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Brought to us by the husband-and-wife team Justin Cournoyer (chef) and Claudia Bianchi (a food stylist and producer for the Food Network Canada), this quaint little restaurant prides themselves on using local and seasonal ingredients.

Located on Ossington (between Bloor and Dupont), Actinolite (@actinolitefood) occupies a beautifully decorated 30-seat space with floor-to-ceiling windows which allows for a lot of natural light to fill the restaurant. There’s also a cozy bar which seats four.

The interior

As far as food goes, Actinolite only offers two tasting menu options: the Chef’s menu (seven courses for $85) or the Summary menu (four courses for $55). Wine pairings are available with each tasting menu for an additional $65 and $40 respectively.


We decided to skip the wine pairings and ordered a couple cocktails. I tried the light and refreshing Battlespritz – elderflower liqueur, sparkling wine, grapefruit juice ($11). It was exactly what I was looking for.

The Battlespritz

Mike went with something boozier, the For John, Forever Ago – American rye, olorosso sherry, cynar, chocolate bitters ($13). He described it as a richer Manhattan and enjoyed the hint of chocolate.

For John, Forever Ago

We went for the Chef’s Menu (go big or go home, right?). Here’s a look at what was served this evening:

Course #1: Potato – carrot, soil, grass. It consisted of sous-vide potatoes and onions, soil butter, grass-infused toasted crumbs and young raw carrots. Our server encouraged us to eat with our hands…but I stuck to my fork and knife.

The potatoes were certainly buttery but I didn’t taste any dirt (but perhaps that’s a good thing) and while the crumbs provided a nice crunch, they didn’t taste very grassy (which again, is probably a good thing). The dish certainly gets points for earthiness and creativity but as far as taste goes, it wasn’t anything special for me. It was only memorable for the soil and grass components.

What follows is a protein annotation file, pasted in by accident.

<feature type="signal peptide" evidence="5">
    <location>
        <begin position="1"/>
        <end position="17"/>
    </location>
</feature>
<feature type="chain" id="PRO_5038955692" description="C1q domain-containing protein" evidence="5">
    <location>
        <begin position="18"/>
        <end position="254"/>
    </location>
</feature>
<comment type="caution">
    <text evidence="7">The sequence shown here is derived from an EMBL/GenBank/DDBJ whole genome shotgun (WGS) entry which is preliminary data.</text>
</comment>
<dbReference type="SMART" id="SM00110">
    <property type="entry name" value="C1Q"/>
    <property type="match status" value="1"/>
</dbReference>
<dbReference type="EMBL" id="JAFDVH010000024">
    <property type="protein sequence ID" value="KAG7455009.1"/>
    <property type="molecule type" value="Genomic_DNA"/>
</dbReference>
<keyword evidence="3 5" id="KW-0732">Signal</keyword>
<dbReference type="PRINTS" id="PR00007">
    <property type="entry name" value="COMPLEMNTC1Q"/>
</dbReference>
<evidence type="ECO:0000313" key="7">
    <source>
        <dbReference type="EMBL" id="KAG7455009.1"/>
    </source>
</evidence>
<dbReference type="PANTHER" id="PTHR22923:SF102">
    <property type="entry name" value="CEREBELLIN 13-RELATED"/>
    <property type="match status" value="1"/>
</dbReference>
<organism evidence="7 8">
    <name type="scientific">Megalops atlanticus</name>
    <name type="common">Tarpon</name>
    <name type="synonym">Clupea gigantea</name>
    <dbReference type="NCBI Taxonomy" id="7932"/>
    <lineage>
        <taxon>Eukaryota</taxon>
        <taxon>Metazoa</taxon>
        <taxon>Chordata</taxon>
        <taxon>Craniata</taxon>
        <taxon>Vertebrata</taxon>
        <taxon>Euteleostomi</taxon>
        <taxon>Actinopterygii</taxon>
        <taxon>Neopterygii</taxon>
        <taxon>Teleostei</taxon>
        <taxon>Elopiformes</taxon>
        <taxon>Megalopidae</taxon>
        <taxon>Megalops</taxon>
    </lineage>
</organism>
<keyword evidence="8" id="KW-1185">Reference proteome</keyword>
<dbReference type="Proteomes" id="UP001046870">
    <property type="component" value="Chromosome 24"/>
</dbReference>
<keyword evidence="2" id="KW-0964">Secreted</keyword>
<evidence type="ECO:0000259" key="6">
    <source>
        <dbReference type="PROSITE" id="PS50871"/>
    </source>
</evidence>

Course #1: Potato – carrot, soil, grass

Course #2: Oyster – enoki, seaweed. The freshly shucked Quebec oysters sat in a light broth with enoki mushrooms and greens. While I really enjoyed the oysters, I didn’t love all the greens in the dish. It tasted like I was eating grass and left most of it. It just wasn’t my cup of tea.

Course #2: Oyster – enoki, seaweed

Course #3: Beet – plum, mulberry, hyssop. As you can probably tell by now, the portions here aren’t exactly generous. This dish consisted of a few pieces of sous-vide beets, fermented plum jelly, mulberries, sour cream and hyssop leaves. The beets were cooked nicely and I was surprised by how intense the beet flavours were. I also enjoyed the sweetness from the plum jelly which complemented the beets well. Nothing revolutionary but all in all, a solid dish.

Course #3: Beet – plum, mulberry, hyssop

Course #4: Halibut – peas, gooseberry, spruce. This was easily my favourite dish of the evening. The halibut was cooked sous-vide (as you can tell, this is probably their cooking method of choice) and topped with dried spruce tips. It’s normally covered with fresh spruce tips but they had run out. But maybe this was a good thing – I’ve had spruce tips before and it tasted like eating Christmas trees.